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In order to form a perfect human Transcendentalism.

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Presentation on theme: "In order to form a perfect human Transcendentalism."— Presentation transcript:

1 In order to form a perfect human Transcendentalism

2 Transcendentalism is socio-cultural movement that is an offshoot from Romanticism. It is as much an economic or political movement as it is literary. Most of the persons of note, were social and cultural activists. This philosophy saw its start in the rural areas of New England but its influence spread throughout the world. It saw the perfectibility of man but realized the dehumanizing aspects of a modern, industrialized society Simplify, Simplify, Simplify was its main theme

3 Tenets of Transcendentalism The simplicity of nature is a pathway to the Divine Soul and thus Truth Commercialism, materialism and industrialism are dehumanizing and corrupting Man is perfectible—life is a spiritual journey Truths are attained through intuition and experience Idealistic and optimistic, its leaders sought improvement through social change: abolition of slavery, improvements in public education, equal rights for all, including the poor, indigent, mentally ill.

4 Lyceum Movement Sought the equality of man through education and self reliance. Other leaders include Horace Mann, Dorothea Dix, William Lloyd Garrison, and others who championed the rights of the downtrodden, and forgotten. They were also staunch abolitionists and pacifists. They often assisted with the underground railroad and anti-war protests.

5 Emerson and Thoreau Ralph Waldo Emerson was the leading speaker and thinker in the transcendentalist movement. He was the leader of the Lyceum Movement. Henry David Thoreau was a follower of Emerson but chose to live the life of a transcendentalist. Removed himself from society and showed that living the simple life was possible. He was a strict believer in Human Rights and that man had the right to seek his own path in the world without the constrains of government. His time at Walden Pond was an experiment in simple living.

6 Ralph Waldo Emerson’s Nature Nature was a ground breaking and highly influential treatise on Man’s relationship with the natural world. Emerson saw Nature as a representation of God’s intentions on Earth. Nature is benign, spiritual, inspirational, and rejuvenating. Man has the ability to see the original purpose through interaction with the raw, natural world. Although Emerson was primarily a speaker and leader of the Lyceum movement, his commune with nature inspired his great works of poetry.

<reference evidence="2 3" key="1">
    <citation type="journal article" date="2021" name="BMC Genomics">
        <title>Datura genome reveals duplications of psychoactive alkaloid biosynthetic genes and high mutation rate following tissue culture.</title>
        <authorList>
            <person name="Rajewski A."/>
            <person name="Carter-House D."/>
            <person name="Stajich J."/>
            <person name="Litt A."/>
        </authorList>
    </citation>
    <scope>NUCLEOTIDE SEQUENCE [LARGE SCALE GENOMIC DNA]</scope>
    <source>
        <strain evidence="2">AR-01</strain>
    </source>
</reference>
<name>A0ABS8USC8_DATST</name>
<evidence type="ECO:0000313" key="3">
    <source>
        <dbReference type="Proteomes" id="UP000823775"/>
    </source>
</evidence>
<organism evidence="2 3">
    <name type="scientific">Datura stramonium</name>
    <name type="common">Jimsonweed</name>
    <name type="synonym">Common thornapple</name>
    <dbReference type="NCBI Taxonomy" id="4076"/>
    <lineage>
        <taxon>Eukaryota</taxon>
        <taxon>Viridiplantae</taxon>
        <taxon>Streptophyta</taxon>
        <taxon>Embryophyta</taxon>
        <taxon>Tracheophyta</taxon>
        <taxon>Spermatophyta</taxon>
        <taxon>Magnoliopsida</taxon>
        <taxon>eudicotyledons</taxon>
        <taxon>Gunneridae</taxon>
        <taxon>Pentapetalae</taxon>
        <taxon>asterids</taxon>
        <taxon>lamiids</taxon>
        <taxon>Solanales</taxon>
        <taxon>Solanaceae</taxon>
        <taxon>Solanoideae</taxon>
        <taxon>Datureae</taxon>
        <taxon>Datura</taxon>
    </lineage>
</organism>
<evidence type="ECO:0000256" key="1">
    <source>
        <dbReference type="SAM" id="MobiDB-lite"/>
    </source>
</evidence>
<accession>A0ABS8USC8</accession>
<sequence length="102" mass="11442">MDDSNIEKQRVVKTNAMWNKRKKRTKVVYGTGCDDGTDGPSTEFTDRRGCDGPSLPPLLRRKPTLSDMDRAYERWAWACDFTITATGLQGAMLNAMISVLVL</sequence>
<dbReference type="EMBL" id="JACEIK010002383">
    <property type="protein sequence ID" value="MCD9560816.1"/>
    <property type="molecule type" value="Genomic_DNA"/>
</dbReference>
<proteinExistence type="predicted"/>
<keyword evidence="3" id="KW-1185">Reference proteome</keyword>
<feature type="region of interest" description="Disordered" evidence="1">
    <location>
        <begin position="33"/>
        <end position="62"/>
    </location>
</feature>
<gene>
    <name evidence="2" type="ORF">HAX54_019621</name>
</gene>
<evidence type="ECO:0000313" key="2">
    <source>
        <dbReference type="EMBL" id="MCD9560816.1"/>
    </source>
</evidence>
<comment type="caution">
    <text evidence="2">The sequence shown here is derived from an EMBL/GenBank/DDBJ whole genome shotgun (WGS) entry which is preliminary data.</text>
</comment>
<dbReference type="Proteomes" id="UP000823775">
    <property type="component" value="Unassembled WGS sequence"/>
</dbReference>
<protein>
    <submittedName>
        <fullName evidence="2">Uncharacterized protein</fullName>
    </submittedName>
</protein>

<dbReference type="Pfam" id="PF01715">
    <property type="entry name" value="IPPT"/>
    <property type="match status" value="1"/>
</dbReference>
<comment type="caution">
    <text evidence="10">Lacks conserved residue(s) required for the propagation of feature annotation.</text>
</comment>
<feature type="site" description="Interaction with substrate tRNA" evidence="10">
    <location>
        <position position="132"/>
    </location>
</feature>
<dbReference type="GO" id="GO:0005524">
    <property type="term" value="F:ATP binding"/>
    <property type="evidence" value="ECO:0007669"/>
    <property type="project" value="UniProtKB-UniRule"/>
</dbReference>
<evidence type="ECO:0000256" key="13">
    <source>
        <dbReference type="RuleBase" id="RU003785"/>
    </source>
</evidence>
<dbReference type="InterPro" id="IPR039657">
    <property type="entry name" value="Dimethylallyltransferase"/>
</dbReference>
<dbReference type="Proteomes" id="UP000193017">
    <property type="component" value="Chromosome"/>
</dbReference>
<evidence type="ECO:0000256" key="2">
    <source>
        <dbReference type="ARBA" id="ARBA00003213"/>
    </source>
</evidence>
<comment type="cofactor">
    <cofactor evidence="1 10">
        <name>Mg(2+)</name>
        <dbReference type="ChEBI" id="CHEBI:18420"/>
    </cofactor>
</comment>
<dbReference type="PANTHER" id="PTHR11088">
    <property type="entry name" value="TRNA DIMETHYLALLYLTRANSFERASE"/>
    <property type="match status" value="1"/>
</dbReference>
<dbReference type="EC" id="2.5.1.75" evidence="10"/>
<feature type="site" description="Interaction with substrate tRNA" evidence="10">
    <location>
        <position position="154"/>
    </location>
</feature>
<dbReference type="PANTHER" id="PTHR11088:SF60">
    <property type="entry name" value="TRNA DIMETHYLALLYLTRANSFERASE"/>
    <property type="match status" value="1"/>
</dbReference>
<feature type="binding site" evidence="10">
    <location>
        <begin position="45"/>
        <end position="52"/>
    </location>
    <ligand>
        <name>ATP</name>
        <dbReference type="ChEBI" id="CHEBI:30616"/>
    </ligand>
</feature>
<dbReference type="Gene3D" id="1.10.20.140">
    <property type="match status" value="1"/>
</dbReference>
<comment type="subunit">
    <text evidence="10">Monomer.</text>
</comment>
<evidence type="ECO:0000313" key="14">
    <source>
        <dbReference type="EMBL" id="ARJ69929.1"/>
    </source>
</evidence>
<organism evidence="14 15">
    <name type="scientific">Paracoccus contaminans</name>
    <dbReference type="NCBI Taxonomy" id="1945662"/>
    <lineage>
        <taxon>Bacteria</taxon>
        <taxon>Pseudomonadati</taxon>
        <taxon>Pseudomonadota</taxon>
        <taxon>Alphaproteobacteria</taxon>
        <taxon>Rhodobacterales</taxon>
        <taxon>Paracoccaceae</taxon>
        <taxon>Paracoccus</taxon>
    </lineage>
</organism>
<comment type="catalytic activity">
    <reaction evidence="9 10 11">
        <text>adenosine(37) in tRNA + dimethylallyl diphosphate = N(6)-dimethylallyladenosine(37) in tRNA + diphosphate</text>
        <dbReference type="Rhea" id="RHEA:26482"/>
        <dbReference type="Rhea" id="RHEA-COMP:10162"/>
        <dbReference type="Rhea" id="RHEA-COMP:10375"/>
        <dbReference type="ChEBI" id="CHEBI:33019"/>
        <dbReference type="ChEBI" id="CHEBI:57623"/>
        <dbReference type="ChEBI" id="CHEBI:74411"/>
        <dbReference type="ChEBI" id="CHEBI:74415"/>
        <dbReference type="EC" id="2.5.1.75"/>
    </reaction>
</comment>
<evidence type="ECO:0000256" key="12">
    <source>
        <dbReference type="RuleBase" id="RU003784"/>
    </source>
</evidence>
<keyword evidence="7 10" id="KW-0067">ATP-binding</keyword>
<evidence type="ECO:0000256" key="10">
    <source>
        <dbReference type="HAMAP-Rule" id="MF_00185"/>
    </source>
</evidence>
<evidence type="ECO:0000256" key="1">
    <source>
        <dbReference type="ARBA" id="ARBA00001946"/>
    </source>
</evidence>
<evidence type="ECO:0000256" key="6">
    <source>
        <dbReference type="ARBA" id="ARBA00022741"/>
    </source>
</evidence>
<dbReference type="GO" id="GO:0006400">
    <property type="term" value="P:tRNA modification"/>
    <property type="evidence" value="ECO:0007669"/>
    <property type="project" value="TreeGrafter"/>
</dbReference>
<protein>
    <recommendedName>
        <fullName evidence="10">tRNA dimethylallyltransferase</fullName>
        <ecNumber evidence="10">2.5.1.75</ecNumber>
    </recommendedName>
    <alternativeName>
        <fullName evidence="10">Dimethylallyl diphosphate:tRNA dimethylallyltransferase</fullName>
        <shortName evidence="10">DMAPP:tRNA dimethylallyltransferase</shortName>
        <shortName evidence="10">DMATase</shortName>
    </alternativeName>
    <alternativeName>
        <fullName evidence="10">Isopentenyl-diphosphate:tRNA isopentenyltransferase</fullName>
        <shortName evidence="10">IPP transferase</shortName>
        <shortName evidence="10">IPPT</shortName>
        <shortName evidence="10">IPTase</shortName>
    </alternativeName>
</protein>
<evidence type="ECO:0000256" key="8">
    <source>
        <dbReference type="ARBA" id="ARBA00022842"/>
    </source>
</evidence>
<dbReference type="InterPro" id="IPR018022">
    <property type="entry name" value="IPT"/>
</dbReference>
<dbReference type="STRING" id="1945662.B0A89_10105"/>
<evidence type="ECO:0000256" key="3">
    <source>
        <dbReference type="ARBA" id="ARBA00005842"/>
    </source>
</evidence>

7 Self Reliance Much like Thoreau’s view of poverty (as in only by comparison), Emerson believed the self-made, self-reliant American is a gift of God. “Modern” or Contemporary society gave (gives) man too many ways in which to become reliant on and indebted to other people or things, namely money. The Self-Reliant man follows God’s virtues innately and proudly. Truth, Honestly, Reliability, Independence, Frugality (similar virtues to Ben Franklin) all help man and thus society move forward. Education is also an important part of being free. Man exists regardless of others and therefore should not rely on others for his existence. Simplicity of mind, body and spirit.

8 Walden Walden Pond was a small lake on the outskirts of Concord, Mass. Henry David Thoreau sought to prove to his technological contemporary world that one could live simply and happily without most of the “modern” advancements. He spent over two years in his hand made home, growing his own food, and making general observations about life. His journals eventually became the stuff of one of the most inspirational works of the 19 th Century and was the spring board for more modern environmentalism and conservation efforts. He commented on the evils of technology, commercialism, and industrialism as dehumanizing and demanded a simpler, more personal world.

9 Civil Disobedience He spent one night in jail during his stay at Walden for not paying a poll tax. His essay Civil Disobedience inspired generations of civil rights activism and spawned the non-violent protests of the Indian independence movement and Mohandas Gandhi and the American Civil Rights movement in the 1950s. From his cell he saw how the people and communities had become slaves to government and not a “government by the people, for the people”. His protest actually was against was he saw as government funding of the unjust Mexican-American War and industry-backed Southern slavery.

10 Henry David Thoreau Much of Thoreau’s literary career was based on travelogues and nature journals. He held many occupations but was never satisfied with one career. He was a teacher and ran a school with his brother. He spent sporadic times working as a surveyor and in his family’s pencil factory, and was a handy man for his mentor Ralph Waldo Emerson. He died in 1862 at the age of 44 With the impending Civil War, Thoreau’s death and an aging and ailing Emerson the optimistic leaders of Transcendental age came to a slow end.

11 Walt Whitman Walt Whitman was a young man inspired by the Transcendentalists. His writings and poetry reflected the ideals of the Romantic/Transcendental movement but also acknowledged man’s ever changing social and economic environment. His longevity (1819-1892) allowed him a unique literary bridge between the earliest Romantics, the Transcendentalism of the middle century and the post-war Realists. Leaves of Grass, his magnum opus, was first personally published in 1850 and underwent several additions and editions throughout the remainder of his life. This work celebrated his life and the life of the many, varied lives of a diverse America.

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